Roll on to 2018 and Hadeon, studio album number eight. Perhaps they’ve grown tired of the critics but for whatever reason Hadeon is their most straight forward death metal album for a quite some time. It’s certainly doesn’t have the raw sound of Consuming Impulse having an up to date production. Nor does it ditch the technical aspects altogether and with players of this calibre I wouldn’t want them too. Old school death metal it ain’t but they focus more on delivering a collection of songs with great riffs and groove. The riffs are tight and they occasionally throw in a bit of thrash into the overall death metal sound. There’s a healthy dose of dissonance in many of these riffs as well, Oversoul being a prime example which drives along with a strong mid pace groove. All the songs are pretty short with nothing reaching the four minute barrier but they manage to inject plenty of changes into them. There’s still the odd moment of jazz creeping in like the bass led instrumental Subvisions and on some of the guitar solos too which generally have a strong melodic sensibility. Mameli is singing in a slightly lower register to my ears and far more satisfying than the screeching on Doctrine. My only gripe, which is minor, is I could have done without the robotic vocals that appear on a couple of songs like Ultra Demons though they are short lived.

Hadeon should keep most Pestilence fans more than happy (unless you only like Spheres) which doesn’t mean it smacks of compromise. Myself, I thought Obsideo was a great album, but this is equally so, just a more streamlined version of the band.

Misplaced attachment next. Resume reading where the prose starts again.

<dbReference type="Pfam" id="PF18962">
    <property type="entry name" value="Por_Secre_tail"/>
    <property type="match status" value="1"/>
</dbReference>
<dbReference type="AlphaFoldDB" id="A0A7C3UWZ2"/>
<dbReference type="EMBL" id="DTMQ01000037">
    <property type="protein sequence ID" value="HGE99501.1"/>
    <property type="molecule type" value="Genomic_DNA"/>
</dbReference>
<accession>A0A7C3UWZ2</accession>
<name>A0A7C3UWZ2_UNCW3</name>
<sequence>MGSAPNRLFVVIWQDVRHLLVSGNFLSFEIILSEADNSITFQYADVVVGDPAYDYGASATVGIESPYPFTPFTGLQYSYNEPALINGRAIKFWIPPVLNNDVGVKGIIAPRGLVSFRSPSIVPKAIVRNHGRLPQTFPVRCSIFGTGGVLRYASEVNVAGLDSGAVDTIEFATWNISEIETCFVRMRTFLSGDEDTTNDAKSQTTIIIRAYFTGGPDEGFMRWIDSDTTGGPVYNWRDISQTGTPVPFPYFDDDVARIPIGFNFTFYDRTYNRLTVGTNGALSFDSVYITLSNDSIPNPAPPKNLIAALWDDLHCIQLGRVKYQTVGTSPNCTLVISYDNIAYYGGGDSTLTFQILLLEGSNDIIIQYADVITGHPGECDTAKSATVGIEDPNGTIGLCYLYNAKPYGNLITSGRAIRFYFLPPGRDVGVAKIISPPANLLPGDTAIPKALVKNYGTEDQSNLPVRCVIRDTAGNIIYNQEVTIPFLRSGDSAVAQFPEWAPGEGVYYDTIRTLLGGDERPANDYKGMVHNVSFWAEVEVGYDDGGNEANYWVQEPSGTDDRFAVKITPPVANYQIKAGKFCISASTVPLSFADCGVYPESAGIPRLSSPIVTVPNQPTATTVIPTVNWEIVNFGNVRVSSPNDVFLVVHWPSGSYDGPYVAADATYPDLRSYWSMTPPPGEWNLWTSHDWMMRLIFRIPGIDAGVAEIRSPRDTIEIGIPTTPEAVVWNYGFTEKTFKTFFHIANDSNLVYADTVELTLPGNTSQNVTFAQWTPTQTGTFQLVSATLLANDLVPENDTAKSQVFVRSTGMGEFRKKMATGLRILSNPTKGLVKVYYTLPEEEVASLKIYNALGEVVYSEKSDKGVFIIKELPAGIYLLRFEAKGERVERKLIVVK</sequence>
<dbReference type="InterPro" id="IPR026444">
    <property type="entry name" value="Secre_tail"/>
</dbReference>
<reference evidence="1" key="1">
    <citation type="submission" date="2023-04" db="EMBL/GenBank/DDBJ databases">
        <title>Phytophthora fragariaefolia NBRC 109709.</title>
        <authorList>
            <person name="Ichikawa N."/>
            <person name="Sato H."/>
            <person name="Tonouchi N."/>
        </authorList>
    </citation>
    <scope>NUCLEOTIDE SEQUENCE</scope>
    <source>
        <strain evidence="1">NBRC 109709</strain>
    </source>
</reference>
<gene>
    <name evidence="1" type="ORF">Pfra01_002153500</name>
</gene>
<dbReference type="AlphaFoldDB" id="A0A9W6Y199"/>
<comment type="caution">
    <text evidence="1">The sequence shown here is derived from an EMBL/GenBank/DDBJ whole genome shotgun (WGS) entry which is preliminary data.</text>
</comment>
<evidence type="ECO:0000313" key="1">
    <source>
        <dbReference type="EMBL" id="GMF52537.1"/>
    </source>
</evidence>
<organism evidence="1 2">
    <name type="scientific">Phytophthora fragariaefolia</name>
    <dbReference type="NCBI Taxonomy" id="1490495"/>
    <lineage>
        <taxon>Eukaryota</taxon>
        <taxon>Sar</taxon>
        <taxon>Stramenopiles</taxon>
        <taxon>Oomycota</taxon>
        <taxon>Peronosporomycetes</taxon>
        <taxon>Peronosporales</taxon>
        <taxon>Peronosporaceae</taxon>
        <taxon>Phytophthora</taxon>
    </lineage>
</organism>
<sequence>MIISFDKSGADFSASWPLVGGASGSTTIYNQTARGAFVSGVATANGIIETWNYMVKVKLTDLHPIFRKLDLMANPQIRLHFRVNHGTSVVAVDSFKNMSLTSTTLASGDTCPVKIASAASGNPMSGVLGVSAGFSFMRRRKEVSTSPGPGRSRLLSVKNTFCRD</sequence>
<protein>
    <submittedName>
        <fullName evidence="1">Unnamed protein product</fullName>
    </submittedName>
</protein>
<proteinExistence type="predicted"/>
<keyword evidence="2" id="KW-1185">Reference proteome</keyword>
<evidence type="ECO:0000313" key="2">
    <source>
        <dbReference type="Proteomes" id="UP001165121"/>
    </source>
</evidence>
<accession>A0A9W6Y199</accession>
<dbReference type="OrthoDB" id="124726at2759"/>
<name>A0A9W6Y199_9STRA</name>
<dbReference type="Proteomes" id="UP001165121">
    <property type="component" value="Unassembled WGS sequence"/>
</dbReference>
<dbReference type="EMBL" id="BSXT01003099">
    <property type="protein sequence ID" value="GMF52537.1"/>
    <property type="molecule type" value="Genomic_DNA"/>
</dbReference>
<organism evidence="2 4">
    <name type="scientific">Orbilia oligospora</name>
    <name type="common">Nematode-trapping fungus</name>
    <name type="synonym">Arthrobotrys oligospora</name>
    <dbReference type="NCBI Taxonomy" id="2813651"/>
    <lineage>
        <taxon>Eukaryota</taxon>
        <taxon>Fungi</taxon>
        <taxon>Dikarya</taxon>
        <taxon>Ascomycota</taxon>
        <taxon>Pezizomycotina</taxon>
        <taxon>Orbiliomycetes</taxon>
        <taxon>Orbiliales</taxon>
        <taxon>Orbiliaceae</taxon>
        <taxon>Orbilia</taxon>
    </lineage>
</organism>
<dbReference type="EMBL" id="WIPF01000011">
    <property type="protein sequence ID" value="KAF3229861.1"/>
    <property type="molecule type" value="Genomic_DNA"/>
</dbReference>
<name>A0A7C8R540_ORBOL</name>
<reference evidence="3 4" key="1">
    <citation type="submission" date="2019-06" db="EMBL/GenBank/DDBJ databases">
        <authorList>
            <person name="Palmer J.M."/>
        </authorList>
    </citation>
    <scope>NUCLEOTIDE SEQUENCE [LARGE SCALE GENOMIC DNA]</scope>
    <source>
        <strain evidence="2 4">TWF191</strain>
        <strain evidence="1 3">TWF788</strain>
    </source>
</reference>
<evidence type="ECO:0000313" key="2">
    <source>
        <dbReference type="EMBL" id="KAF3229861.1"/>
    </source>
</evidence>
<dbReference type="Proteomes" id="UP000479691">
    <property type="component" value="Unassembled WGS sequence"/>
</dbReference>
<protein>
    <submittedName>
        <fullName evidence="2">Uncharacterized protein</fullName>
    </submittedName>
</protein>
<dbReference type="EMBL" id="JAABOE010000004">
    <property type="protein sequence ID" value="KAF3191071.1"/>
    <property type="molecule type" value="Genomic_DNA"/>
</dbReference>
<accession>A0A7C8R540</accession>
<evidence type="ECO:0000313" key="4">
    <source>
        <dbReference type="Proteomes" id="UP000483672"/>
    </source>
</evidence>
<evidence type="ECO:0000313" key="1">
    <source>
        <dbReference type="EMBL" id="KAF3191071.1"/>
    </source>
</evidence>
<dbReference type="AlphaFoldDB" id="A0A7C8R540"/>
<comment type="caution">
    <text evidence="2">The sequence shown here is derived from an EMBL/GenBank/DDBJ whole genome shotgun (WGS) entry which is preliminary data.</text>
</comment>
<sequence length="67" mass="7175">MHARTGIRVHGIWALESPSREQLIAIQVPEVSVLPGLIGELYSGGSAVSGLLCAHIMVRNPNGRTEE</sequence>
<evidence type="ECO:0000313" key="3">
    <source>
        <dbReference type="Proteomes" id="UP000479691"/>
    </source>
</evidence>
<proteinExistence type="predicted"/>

PAT TRAVERS Putting it Straight

Album · 1977 · Hard Rock
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It’s easy to forget in these days of the internet where it’s possible to hear just about any album you want via Youtube, Spotify etc, but back in the seventies (and even eighties and nineties) when Putting It Straight was released you didn’t get to hear an album unless you bought it or knew someone who owned a copy. If you were lucky you might get to hear a song or two on one of the radio rock shows and that would be about it.

For the reasons above Putting It Straight was an album that I didn’t get to hear in full until quite a few years later although I knew and liked the rest of his seventies output well. I knew Life In London and Gettin’ Betta which were both live favourites, both great tracks, the later in the Pat Travers funky rock mode and the former a driving rocker with a killer riff. When I did finally get to hear it, it was a big disappointment and falling short of his greatest seventies work. Time has revised my opinion somewhat but I still think apart from the two previously mentioned songs it’s his weakest album from that decade. Songs like Runnin’ For The Future and Speakeasy are okay rockers, Lovin’ You is verging on AOR and Off Beat Ride a mediocre Instrumental. Dedication is in two parts – starting with an Organ driven instrumental before descending into a rather dull ballad. Better is the syncopated rhythm of It Ain’t What It Seems though it still pales in comparison to his best work. The liner notes of the CD re-issue state that the band went into the studio with most of the songs not written so this goes to a long way to explaining why it’s not up to the usual standard being a bit of a rush job. Of interest to Iron Maiden fans, it’s the second of two Travers albums to feature Nicko McBrain. Apparently Travers was having (undisclosed) trouble with him at the time and replaced him with Tommy Aldridge shortly after the albums completion.

Overall then Putting It Straight is the least essential of Pat Travers seventies albums despite containing two classic tracks. Fortunately following album Heat In The Street was a great return to form and regarded by many as his strongest album ever.